Freitag, 28. Mai 2010

how fast is llSetLinkPrimitiveParamsFast

As noticed before, the new server version knows an interesting function, llSetLinkPrimitiveParamsFast. This fnction should set parameters of other prims in linkset delay-free. This is important for the new design of the SDKs, and makes interesting to measure how fast this function realy works.

The idea of how to test that is simple: Call the function multiple times and measure how long the bunch of calls took. Additionally, observing the linkset while the test is running would give also the feeling of the function speed. The test script should also call the function llSetLinkPrimitiveParams for reference test: this function does the same work but has build-in delays. This will be our test script:

integer steps = 10;
float   delta = 0.25;
vector  white = <1.0, 1.0, 1.0>;

testOldStyle(integer num) {
    integer step;
    for (step = 0 ; step < steps ; ++step) {
        float alpha = 0.0;
        while (alpha < 1.0) {
            vector color = <1.0, 1.0, alpha>;

            integer i;
            for (i = 1 ; i <= num ; ++i) {
                llSetLinkPrimitiveParams(i, [
                    PRIM_TEXT, (string)i, color, 1.0,
                    PRIM_COLOR, ALL_SIDES, white, alpha]);
            }

            alpha += delta;
        }
    }
}

testFastStyle(integer num) {
    integer step;
    for (step = 0 ; step < steps ; ++step) {
        float alpha = 0.0;
        while (alpha < 1.0) {
            vector color = <1.0, 1.0, alpha>;

            integer i;
            for (i = 1 ; i <= num ; ++i) {
                llSetLinkPrimitiveParamsFast(i, [
                    PRIM_TEXT, (string)i, color, 1.0,
                    PRIM_COLOR, ALL_SIDES, white, alpha]);
            }

            alpha += delta;
        }
    }
}

default {
    state_entry() {}

    touch_start(integer num) {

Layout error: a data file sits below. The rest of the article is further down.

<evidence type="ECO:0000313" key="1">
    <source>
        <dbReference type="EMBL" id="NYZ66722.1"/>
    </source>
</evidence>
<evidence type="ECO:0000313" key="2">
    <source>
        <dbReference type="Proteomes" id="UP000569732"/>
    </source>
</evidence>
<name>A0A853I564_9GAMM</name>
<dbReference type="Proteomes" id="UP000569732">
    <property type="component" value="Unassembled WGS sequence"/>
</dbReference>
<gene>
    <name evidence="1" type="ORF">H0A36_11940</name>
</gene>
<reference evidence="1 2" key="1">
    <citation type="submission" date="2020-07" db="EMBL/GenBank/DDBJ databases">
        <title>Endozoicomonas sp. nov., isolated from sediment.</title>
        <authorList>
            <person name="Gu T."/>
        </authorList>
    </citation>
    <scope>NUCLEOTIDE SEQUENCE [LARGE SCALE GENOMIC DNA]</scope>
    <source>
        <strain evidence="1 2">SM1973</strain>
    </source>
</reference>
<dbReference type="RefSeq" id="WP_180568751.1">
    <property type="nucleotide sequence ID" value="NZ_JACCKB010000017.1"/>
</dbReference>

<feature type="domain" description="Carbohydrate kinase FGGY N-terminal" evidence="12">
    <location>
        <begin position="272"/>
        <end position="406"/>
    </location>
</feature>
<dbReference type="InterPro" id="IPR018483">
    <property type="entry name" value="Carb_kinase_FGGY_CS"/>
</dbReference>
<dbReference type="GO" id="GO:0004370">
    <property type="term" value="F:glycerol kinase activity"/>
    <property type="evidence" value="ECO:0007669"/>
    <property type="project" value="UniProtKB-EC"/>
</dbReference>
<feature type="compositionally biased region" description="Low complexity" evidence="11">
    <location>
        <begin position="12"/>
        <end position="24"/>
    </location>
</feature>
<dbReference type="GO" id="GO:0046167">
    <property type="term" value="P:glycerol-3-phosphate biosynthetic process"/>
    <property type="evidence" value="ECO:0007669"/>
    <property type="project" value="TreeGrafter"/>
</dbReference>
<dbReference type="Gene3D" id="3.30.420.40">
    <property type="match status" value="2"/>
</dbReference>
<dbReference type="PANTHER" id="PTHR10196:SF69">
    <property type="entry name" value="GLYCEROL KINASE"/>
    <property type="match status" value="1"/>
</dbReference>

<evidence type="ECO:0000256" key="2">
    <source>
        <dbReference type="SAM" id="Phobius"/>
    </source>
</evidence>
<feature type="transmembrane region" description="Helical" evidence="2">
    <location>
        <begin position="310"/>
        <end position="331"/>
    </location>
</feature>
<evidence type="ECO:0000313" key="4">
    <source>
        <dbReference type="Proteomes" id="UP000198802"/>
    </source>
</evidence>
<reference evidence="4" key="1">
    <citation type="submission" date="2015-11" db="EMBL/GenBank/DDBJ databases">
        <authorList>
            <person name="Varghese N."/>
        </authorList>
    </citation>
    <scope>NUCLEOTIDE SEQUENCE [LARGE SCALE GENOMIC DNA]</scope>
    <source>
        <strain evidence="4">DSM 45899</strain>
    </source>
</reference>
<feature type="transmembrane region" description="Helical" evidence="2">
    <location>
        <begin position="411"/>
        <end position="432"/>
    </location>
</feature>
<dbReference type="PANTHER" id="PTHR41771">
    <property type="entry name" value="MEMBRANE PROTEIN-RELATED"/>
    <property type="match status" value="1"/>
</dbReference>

num = llGetNumberOfPrims();
        integer time;
        
        llSay(0, "::: Test params...");
        llSay(0, "::: rounds: "+(string)steps);
        llSay(0, "::: prims: "+(string)num);
        llSay(0, "::: steps: "+(string)llCeil(1.0/delta));

        llSay(0, "::: Test: Old style...");
        time = llGetUnixTime();
        testOldStyle(num);
        time = llGetUnixTime()-time;
        llSay(0, "::: Test end: "+(string)time+" seconds");

        llSay(0, "::: Test: Fast style...");
        time = llGetUnixTime();
        testFastStyle(num);
        time = llGetUnixTime()-time;
        llSay(0, "::: Test end: "+(string)time+" seconds");
    }
}

Ok This script goes into a linkset with, say, 25 primitives, called testSPPF. Touch it. After a while (the test object is hugelly busy with switching the transparency and hover text) this result appears in the chat:

[10:54]  testSPPF: ::: Test params...
[10:54]  testSPPF: ::: rounds: 10
[10:54]  testSPPF: ::: prims: 25
[10:54]  testSPPF: ::: steps: 4
[10:54]  testSPPF: ::: Test: Old style...
[10:58]  testSPPF: ::: Test end: 230 seconds
[10:58]  testSPPF: ::: Test: Fast style...
[10:58]  testSPPF: ::: Test end: 5 seconds

The effect for script accelerating is obvious: Calling of llSetLinkPrimitiveParams 1000 times took 230 seconds, i.e. we had 230ms average delay for this function. (the wiki says about 200ms, so the server was in a verry good state). Calling 1000 times of llSetLinkPrimitiveParamsFast function took just 5 seconds, the average delay was even 5ms per call.

Much better to see is the visual effect. While in the first test one could very good watch the changing wave, slowly changing the linkset prim for prim. In the second test the wave is nearly not seen. Sometimes one can see in which direction it goes, sometimes one just notices changing of all 25 prims at once.

How fast the changing reallly looks like, depends surelly on the server state (it can take a break in the middle of the process) and even the internet connection, since the viewer must be told to change parameters of these and those prims.

The result of the test

The idea to use a single script for maniplating many prims should work fine also with much more than 25 prims per working script. But than you will loose the concurrency effect and experience a changing wave. Thus you need a reasonable balance between the script load and change concurrency by selecting an appropriate number of prims for one working script.

Kommentare:

  1. Hmmm... this isn't the syntax of a vector:

    vector color = 1.0, 1.0-alpha>;

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  2. Thanks for pointing at the error Eric :) Seems the HTML parser have misinterpreted the '<' chat and eaten the vector.

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